Mumford & Sons have recently returned from a hiatus, which occurred soon after their third album Wilder Mind was released. That album was slated by the critics and fans alike, with it seeing the band throwing away the banjos and embacing more of a pop-rock sound. On latest album Delta, the band seem to have brought the folk elements back, combining them with the sound of their third record to make something new.
By Jane Howkins
They’re a band that have often been criticised for chasing trends. People wanted more banjos after their first album Sigh No More, so they added in more banjos on the next album Babel. People thought the folk thing was overplayed after listening to Babel, so they got rid of that aspect of their sound completely on Wilder Mind. On Delta they’ve done the same sort of thing and combined the folk and pop-rock moments together, which is what a lot of the critics and fans were crying out for after their last album was released. It’s a bit sad to see them following the trends yet again, and it brings up the question of whether the band truly care about what their fans think, or whether they’re thinking about what might bring them more success.
It’s probably a little bit of both, and we don’t want to be so cynical as to suggest that this is a band that is thinking solely about money – let’s be honest, they’ve made enough now, and we do get the feeling listening to Delta that they’re making music they want to make. It’s a bit of a catch 22 situation that they’re stuck in. In terms of the music itself, it’s typical Mumford stuff, yet it does sound different. The album is full of atmospheric sweeping statements, and a lot of the songs are slowed down, somber affairs.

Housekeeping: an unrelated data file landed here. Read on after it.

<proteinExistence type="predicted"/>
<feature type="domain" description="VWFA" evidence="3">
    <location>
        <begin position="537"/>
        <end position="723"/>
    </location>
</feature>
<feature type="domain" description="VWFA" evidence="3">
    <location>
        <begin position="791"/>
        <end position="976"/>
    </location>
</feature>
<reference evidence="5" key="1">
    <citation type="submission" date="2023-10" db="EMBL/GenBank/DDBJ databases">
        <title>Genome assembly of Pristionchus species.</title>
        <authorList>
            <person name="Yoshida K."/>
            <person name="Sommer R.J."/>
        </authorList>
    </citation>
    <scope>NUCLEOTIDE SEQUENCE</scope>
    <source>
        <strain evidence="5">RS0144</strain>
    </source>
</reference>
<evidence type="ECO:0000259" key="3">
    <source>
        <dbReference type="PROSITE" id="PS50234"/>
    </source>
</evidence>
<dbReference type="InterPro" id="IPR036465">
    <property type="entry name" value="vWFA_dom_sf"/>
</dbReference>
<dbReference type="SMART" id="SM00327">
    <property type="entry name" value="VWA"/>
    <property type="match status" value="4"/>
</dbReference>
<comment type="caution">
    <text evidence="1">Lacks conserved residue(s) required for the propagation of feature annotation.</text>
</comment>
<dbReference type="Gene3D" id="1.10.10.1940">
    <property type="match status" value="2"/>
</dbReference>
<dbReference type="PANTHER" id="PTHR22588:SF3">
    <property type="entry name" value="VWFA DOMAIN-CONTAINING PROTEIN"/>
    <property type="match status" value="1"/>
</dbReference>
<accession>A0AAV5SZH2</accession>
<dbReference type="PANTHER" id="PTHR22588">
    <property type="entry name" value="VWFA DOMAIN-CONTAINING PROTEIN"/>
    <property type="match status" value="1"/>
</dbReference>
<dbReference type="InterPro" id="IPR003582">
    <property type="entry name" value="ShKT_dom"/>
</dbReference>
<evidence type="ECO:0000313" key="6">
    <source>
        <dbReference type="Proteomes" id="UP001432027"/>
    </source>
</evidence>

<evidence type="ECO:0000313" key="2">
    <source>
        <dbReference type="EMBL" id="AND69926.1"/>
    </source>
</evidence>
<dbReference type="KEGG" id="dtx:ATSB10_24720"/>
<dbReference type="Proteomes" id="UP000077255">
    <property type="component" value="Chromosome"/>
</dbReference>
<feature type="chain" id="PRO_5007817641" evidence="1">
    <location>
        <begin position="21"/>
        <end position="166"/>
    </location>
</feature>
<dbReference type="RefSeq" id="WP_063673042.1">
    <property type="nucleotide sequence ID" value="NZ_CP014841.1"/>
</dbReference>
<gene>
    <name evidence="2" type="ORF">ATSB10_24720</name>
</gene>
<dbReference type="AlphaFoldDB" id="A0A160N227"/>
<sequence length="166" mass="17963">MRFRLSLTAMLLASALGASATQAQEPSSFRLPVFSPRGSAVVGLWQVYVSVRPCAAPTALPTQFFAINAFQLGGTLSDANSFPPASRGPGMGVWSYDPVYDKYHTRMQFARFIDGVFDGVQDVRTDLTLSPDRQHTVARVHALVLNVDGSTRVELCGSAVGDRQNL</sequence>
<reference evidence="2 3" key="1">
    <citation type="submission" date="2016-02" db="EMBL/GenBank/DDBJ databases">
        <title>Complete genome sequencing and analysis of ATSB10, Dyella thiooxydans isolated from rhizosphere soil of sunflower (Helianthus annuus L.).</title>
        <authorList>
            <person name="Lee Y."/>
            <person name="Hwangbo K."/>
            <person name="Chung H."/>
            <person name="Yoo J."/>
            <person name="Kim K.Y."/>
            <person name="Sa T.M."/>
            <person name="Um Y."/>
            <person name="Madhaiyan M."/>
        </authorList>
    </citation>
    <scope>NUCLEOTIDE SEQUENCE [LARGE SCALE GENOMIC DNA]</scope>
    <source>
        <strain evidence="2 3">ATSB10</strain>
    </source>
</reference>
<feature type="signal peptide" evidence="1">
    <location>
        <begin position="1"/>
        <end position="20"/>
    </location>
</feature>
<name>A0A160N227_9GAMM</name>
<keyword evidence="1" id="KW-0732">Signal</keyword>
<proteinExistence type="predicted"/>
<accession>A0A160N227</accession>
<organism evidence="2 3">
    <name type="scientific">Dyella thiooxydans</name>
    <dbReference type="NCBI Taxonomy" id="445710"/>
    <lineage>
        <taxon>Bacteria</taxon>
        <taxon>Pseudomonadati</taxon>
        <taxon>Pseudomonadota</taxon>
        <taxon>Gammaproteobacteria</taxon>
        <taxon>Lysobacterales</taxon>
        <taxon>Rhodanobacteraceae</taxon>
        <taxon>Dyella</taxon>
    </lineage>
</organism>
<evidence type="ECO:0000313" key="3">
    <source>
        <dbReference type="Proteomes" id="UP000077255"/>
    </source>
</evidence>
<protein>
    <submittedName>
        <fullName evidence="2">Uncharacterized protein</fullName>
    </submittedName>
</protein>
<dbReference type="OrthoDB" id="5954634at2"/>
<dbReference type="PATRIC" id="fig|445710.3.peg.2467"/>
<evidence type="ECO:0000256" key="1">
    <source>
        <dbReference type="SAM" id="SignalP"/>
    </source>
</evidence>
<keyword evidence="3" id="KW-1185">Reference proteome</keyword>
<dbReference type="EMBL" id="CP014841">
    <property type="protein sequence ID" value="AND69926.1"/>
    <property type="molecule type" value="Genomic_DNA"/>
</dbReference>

The tracks are anthemic, but in a different way. Whereas before they were upbeat songs that you could sing to in a bar after a few drinks, most of these tracks were made to be listened to alone. There’s definitely something very appealing about the album if this is your sort of thing, but if we’re honest it’s a little boring, and there aren’t many stand out songs on Delta. If we were to compare them to anyone here, we would say they’re attempting to be like U2 or Augustines, but we would recommend you listen to those two bands over the Mumford boys.
It’s a shame as Mumford & Sons are definitely very talented musicians, but they’re obviously still trying to find their niche. They might be a little closer to finding it, and the reception from fans (if not the critics) seems to be better this time around, and perhaps that’s what’s most important. They’re not a bad band by any means and there are some good songs here, but we would much rather listen to Sigh No More or Babel, and we reckon they really need to work out who they want to be, without basing their music too much on what other people think. Sometimes when you stop trying so hard, you start making the music you were always supposed to make.